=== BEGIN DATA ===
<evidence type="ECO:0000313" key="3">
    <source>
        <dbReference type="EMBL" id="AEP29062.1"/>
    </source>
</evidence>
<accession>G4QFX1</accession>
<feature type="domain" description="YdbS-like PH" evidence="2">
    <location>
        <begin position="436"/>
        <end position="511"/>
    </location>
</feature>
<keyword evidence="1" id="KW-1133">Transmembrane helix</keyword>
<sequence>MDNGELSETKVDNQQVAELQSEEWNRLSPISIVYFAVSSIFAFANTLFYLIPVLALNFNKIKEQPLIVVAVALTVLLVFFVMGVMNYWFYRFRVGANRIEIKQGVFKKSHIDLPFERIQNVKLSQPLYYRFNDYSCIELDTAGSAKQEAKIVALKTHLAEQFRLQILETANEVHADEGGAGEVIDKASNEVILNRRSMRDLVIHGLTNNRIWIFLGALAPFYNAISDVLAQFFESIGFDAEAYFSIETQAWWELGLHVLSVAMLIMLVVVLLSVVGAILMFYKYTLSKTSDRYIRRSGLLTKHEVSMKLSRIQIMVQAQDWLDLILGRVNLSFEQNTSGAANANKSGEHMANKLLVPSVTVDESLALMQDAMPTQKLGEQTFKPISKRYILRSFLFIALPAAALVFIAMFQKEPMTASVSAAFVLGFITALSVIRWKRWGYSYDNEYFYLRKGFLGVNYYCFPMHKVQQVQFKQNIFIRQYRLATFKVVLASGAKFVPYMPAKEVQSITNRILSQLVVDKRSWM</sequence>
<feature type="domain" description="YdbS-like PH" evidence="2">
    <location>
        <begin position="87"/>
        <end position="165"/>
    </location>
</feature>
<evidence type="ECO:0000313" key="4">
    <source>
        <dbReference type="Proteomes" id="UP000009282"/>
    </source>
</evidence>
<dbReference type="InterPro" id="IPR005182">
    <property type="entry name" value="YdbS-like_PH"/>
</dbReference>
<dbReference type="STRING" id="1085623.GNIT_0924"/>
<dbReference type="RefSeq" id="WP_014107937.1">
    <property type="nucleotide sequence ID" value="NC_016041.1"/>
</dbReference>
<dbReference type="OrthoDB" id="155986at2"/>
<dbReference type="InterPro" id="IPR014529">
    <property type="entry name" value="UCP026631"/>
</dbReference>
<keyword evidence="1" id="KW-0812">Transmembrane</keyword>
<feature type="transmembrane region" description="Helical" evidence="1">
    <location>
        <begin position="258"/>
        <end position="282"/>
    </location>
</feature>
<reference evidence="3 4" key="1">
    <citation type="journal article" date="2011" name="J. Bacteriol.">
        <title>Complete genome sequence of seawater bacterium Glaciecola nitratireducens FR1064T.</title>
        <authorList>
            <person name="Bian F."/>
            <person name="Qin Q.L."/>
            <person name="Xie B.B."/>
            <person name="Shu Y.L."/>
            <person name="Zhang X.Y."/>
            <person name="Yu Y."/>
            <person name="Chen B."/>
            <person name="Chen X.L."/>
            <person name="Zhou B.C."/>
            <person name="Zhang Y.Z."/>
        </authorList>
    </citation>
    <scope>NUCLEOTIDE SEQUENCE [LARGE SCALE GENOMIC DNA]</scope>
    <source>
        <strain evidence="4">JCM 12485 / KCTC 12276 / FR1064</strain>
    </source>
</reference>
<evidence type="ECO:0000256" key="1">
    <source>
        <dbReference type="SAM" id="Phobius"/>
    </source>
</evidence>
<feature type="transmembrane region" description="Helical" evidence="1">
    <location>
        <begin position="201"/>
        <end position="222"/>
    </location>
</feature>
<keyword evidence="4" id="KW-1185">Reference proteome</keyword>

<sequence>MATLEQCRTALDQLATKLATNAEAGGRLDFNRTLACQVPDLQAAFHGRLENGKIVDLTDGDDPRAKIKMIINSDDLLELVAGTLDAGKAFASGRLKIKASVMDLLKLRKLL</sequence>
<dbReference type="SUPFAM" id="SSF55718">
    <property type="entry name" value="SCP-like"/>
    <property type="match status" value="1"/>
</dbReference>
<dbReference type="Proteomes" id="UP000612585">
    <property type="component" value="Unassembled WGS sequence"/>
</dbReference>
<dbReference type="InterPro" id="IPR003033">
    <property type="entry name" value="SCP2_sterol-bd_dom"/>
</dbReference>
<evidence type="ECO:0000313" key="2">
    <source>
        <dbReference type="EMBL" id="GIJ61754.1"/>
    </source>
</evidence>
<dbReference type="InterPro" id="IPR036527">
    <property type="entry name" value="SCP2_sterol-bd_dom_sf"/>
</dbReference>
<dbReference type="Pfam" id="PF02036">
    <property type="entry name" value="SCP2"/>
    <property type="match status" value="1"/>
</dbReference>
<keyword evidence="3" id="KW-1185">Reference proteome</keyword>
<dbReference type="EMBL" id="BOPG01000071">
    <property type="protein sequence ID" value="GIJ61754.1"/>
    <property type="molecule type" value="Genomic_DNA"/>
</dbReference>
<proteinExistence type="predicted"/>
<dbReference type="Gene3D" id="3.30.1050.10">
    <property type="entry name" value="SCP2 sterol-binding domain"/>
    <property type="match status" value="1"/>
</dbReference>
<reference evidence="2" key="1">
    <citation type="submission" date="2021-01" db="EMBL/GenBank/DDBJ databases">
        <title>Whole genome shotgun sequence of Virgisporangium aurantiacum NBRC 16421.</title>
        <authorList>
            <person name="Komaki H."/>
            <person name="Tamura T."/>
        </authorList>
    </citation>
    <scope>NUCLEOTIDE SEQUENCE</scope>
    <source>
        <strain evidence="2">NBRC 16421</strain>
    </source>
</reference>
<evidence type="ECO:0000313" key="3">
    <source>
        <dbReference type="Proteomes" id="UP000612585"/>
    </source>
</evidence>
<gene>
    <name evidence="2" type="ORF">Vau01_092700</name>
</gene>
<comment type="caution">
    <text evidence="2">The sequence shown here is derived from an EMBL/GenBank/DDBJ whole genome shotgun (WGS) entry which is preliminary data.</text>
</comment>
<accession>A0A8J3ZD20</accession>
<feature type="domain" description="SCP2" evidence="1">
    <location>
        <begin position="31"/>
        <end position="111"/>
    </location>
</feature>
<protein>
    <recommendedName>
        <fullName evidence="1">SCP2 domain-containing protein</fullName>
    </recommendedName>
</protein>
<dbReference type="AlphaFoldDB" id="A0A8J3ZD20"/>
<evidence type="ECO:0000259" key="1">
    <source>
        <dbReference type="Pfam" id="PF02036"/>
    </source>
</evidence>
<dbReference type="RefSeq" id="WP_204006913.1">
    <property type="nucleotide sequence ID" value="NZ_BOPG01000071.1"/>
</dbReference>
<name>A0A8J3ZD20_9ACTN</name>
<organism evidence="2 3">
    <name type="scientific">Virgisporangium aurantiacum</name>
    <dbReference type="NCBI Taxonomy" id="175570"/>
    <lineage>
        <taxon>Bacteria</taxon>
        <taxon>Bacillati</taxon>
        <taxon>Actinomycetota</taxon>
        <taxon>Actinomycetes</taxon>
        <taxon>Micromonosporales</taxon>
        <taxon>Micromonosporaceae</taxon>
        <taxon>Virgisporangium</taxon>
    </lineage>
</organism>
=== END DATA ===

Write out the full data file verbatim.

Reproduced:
<evidence type="ECO:0000313" key="3">
    <source>
        <dbReference type="EMBL" id="AEP29062.1"/>
    </source>
</evidence>
<accession>G4QFX1</accession>
<feature type="domain" description="YdbS-like PH" evidence="2">
    <location>
        <begin position="436"/>
        <end position="511"/>
    </location>
</feature>
<keyword evidence="1" id="KW-1133">Transmembrane helix</keyword>
<sequence>MDNGELSETKVDNQQVAELQSEEWNRLSPISIVYFAVSSIFAFANTLFYLIPVLALNFNKIKEQPLIVVAVALTVLLVFFVMGVMNYWFYRFRVGANRIEIKQGVFKKSHIDLPFERIQNVKLSQPLYYRFNDYSCIELDTAGSAKQEAKIVALKTHLAEQFRLQILETANEVHADEGGAGEVIDKASNEVILNRRSMRDLVIHGLTNNRIWIFLGALAPFYNAISDVLAQFFESIGFDAEAYFSIETQAWWELGLHVLSVAMLIMLVVVLLSVVGAILMFYKYTLSKTSDRYIRRSGLLTKHEVSMKLSRIQIMVQAQDWLDLILGRVNLSFEQNTSGAANANKSGEHMANKLLVPSVTVDESLALMQDAMPTQKLGEQTFKPISKRYILRSFLFIALPAAALVFIAMFQKEPMTASVSAAFVLGFITALSVIRWKRWGYSYDNEYFYLRKGFLGVNYYCFPMHKVQQVQFKQNIFIRQYRLATFKVVLASGAKFVPYMPAKEVQSITNRILSQLVVDKRSWM</sequence>
<feature type="domain" description="YdbS-like PH" evidence="2">
    <location>
        <begin position="87"/>
        <end position="165"/>
    </location>
</feature>
<evidence type="ECO:0000313" key="4">
    <source>
        <dbReference type="Proteomes" id="UP000009282"/>
    </source>
</evidence>
<dbReference type="InterPro" id="IPR005182">
    <property type="entry name" value="YdbS-like_PH"/>
</dbReference>
<dbReference type="STRING" id="1085623.GNIT_0924"/>
<dbReference type="RefSeq" id="WP_014107937.1">
    <property type="nucleotide sequence ID" value="NC_016041.1"/>
</dbReference>
<dbReference type="OrthoDB" id="155986at2"/>
<dbReference type="InterPro" id="IPR014529">
    <property type="entry name" value="UCP026631"/>
</dbReference>
<keyword evidence="1" id="KW-0812">Transmembrane</keyword>
<feature type="transmembrane region" description="Helical" evidence="1">
    <location>
        <begin position="258"/>
        <end position="282"/>
    </location>
</feature>
<reference evidence="3 4" key="1">
    <citation type="journal article" date="2011" name="J. Bacteriol.">
        <title>Complete genome sequence of seawater bacterium Glaciecola nitratireducens FR1064T.</title>
        <authorList>
            <person name="Bian F."/>
            <person name="Qin Q.L."/>
            <person name="Xie B.B."/>
            <person name="Shu Y.L."/>
            <person name="Zhang X.Y."/>
            <person name="Yu Y."/>
            <person name="Chen B."/>
            <person name="Chen X.L."/>
            <person name="Zhou B.C."/>
            <person name="Zhang Y.Z."/>
        </authorList>
    </citation>
    <scope>NUCLEOTIDE SEQUENCE [LARGE SCALE GENOMIC DNA]</scope>
    <source>
        <strain evidence="4">JCM 12485 / KCTC 12276 / FR1064</strain>
    </source>
</reference>
<evidence type="ECO:0000256" key="1">
    <source>
        <dbReference type="SAM" id="Phobius"/>
    </source>
</evidence>
<feature type="transmembrane region" description="Helical" evidence="1">
    <location>
        <begin position="201"/>
        <end position="222"/>
    </location>
</feature>
<keyword evidence="4" id="KW-1185">Reference proteome</keyword>

<sequence>MATLEQCRTALDQLATKLATNAEAGGRLDFNRTLACQVPDLQAAFHGRLENGKIVDLTDGDDPRAKIKMIINSDDLLELVAGTLDAGKAFASGRLKIKASVMDLLKLRKLL</sequence>
<dbReference type="SUPFAM" id="SSF55718">
    <property type="entry name" value="SCP-like"/>
    <property type="match status" value="1"/>
</dbReference>
<dbReference type="Proteomes" id="UP000612585">
    <property type="component" value="Unassembled WGS sequence"/>
</dbReference>
<dbReference type="InterPro" id="IPR003033">
    <property type="entry name" value="SCP2_sterol-bd_dom"/>
</dbReference>
<evidence type="ECO:0000313" key="2">
    <source>
        <dbReference type="EMBL" id="GIJ61754.1"/>
    </source>
</evidence>
<dbReference type="InterPro" id="IPR036527">
    <property type="entry name" value="SCP2_sterol-bd_dom_sf"/>
</dbReference>
<dbReference type="Pfam" id="PF02036">
    <property type="entry name" value="SCP2"/>
    <property type="match status" value="1"/>
</dbReference>
<keyword evidence="3" id="KW-1185">Reference proteome</keyword>
<dbReference type="EMBL" id="BOPG01000071">
    <property type="protein sequence ID" value="GIJ61754.1"/>
    <property type="molecule type" value="Genomic_DNA"/>
</dbReference>
<proteinExistence type="predicted"/>
<dbReference type="Gene3D" id="3.30.1050.10">
    <property type="entry name" value="SCP2 sterol-binding domain"/>
    <property type="match status" value="1"/>
</dbReference>
<reference evidence="2" key="1">
    <citation type="submission" date="2021-01" db="EMBL/GenBank/DDBJ databases">
        <title>Whole genome shotgun sequence of Virgisporangium aurantiacum NBRC 16421.</title>
        <authorList>
            <person name="Komaki H."/>
            <person name="Tamura T."/>
        </authorList>
    </citation>
    <scope>NUCLEOTIDE SEQUENCE</scope>
    <source>
        <strain evidence="2">NBRC 16421</strain>
    </source>
</reference>
<evidence type="ECO:0000313" key="3">
    <source>
        <dbReference type="Proteomes" id="UP000612585"/>
    </source>
</evidence>
<gene>
    <name evidence="2" type="ORF">Vau01_092700</name>
</gene>
<comment type="caution">
    <text evidence="2">The sequence shown here is derived from an EMBL/GenBank/DDBJ whole genome shotgun (WGS) entry which is preliminary data.</text>
</comment>
<accession>A0A8J3ZD20</accession>
<feature type="domain" description="SCP2" evidence="1">
    <location>
        <begin position="31"/>
        <end position="111"/>
    </location>
</feature>
<protein>
    <recommendedName>
        <fullName evidence="1">SCP2 domain-containing protein</fullName>
    </recommendedName>
</protein>
<dbReference type="AlphaFoldDB" id="A0A8J3ZD20"/>
<evidence type="ECO:0000259" key="1">
    <source>
        <dbReference type="Pfam" id="PF02036"/>
    </source>
</evidence>
<dbReference type="RefSeq" id="WP_204006913.1">
    <property type="nucleotide sequence ID" value="NZ_BOPG01000071.1"/>
</dbReference>
<name>A0A8J3ZD20_9ACTN</name>
<organism evidence="2 3">
    <name type="scientific">Virgisporangium aurantiacum</name>
    <dbReference type="NCBI Taxonomy" id="175570"/>
    <lineage>
        <taxon>Bacteria</taxon>
        <taxon>Bacillati</taxon>
        <taxon>Actinomycetota</taxon>
        <taxon>Actinomycetes</taxon>
        <taxon>Micromonosporales</taxon>
        <taxon>Micromonosporaceae</taxon>
        <taxon>Virgisporangium</taxon>
    </lineage>
</organism>